Women in the workplace seem to be narrowing the wage gap with males. What might be the cause of this shift during the past 25 years?
There are at least three main reasons that could account for why this is happening.
First, there is the fact that women today are tending to be more educated than they once were. In the past, it was at least somewhat less likely for women to have college degrees. Today, women are at least as educated as men. This means that they are more likely to be qualified for well-paying jobs than they would have been in the past.
Second, there is the idea that economic competition will do away with wage discrimination. Economic theory suggests that it is impossible for firms to discriminate in the long term if they want to be successful. If firms discriminate against qualified women, they should, in the long term, lose out to their competitors. This may be driving down incidences of discrimination.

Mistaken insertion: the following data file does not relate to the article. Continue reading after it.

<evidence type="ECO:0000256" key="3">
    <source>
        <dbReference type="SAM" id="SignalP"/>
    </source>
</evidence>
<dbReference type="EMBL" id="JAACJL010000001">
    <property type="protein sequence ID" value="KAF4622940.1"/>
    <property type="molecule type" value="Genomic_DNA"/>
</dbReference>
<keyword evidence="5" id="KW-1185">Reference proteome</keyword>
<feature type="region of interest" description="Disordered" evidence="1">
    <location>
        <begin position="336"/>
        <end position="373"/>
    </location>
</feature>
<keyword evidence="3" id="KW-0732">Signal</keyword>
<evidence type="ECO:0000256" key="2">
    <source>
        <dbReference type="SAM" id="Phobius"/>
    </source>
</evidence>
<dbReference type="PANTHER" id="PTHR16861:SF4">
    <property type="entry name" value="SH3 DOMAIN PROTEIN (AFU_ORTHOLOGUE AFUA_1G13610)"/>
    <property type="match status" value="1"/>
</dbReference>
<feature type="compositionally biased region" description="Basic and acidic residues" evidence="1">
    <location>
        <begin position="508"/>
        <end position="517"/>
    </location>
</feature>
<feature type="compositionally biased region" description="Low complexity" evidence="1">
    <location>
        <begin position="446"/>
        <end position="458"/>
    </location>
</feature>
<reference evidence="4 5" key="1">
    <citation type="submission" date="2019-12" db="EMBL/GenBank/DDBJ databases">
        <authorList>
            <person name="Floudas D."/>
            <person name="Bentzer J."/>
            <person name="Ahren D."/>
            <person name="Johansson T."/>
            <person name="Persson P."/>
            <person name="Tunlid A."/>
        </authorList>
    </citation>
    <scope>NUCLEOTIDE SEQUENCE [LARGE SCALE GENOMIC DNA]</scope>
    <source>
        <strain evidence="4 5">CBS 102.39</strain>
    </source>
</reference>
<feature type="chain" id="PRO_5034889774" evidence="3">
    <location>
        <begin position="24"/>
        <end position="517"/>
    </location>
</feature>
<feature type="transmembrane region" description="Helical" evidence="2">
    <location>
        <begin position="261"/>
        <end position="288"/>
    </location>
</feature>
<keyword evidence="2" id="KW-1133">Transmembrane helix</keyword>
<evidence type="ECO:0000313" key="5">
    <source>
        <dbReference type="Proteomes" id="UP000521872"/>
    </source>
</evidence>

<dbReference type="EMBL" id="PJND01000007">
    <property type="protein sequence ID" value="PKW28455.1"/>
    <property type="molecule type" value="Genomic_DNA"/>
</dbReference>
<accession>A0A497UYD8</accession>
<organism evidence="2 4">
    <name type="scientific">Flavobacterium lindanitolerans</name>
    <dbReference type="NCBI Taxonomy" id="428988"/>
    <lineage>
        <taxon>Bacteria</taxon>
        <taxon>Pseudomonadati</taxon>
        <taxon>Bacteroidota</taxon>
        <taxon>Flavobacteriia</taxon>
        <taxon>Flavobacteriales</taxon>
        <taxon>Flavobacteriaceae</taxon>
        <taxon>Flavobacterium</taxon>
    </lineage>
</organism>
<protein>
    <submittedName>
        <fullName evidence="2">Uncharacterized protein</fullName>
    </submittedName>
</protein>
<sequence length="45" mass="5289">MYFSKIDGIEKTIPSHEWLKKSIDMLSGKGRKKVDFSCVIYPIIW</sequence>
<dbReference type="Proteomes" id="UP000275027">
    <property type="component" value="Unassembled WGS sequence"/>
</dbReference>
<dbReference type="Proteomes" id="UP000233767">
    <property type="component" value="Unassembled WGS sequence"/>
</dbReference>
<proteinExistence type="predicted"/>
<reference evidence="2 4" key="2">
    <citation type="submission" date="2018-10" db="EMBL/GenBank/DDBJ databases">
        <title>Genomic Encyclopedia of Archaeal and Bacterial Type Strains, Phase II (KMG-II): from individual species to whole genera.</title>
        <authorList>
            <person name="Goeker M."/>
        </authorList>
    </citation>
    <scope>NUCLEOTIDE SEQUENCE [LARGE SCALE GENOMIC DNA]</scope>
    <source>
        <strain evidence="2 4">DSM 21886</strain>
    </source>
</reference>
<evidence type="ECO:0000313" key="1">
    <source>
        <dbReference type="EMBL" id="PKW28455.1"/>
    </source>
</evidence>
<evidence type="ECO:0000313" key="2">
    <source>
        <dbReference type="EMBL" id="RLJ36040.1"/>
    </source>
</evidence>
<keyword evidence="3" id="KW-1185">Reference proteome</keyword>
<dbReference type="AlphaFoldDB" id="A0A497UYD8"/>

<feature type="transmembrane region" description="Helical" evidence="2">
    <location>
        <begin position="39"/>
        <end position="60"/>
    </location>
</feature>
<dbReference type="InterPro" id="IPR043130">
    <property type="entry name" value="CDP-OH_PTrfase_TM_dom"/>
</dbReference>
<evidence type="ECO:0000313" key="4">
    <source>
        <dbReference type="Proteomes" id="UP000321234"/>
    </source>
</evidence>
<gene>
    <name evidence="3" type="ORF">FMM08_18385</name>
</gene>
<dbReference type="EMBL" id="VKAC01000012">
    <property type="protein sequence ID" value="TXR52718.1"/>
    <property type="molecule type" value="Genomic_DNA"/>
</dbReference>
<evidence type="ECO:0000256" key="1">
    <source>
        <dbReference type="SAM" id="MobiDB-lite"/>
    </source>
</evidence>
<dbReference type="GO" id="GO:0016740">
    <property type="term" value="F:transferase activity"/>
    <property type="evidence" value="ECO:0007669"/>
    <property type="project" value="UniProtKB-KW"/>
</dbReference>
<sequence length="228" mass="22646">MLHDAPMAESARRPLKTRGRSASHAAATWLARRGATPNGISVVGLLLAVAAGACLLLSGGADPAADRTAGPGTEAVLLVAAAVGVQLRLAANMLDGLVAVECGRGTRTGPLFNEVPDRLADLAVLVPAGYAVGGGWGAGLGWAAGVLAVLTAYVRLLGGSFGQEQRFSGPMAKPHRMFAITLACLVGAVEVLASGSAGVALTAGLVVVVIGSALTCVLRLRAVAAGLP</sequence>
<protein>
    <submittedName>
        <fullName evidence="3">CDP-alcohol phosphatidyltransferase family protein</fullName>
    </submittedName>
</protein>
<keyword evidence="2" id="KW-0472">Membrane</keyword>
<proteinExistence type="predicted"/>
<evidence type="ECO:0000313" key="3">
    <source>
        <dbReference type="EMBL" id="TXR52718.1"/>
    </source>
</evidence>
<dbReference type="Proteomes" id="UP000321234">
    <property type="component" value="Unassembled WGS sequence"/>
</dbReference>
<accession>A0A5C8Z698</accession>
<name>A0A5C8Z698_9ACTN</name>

Finally, there are changes in the public perceptions of men and women. It is socially much less acceptable to hold (or at least to express) the attitude that women are in any way less capable than men. It is much more generally accepted that women can and should have careers. This allows women to become more educated and to participate in the workforce more. It also puts more pressure on firms to treat women equally.
These are three of the main possible reasons for this change.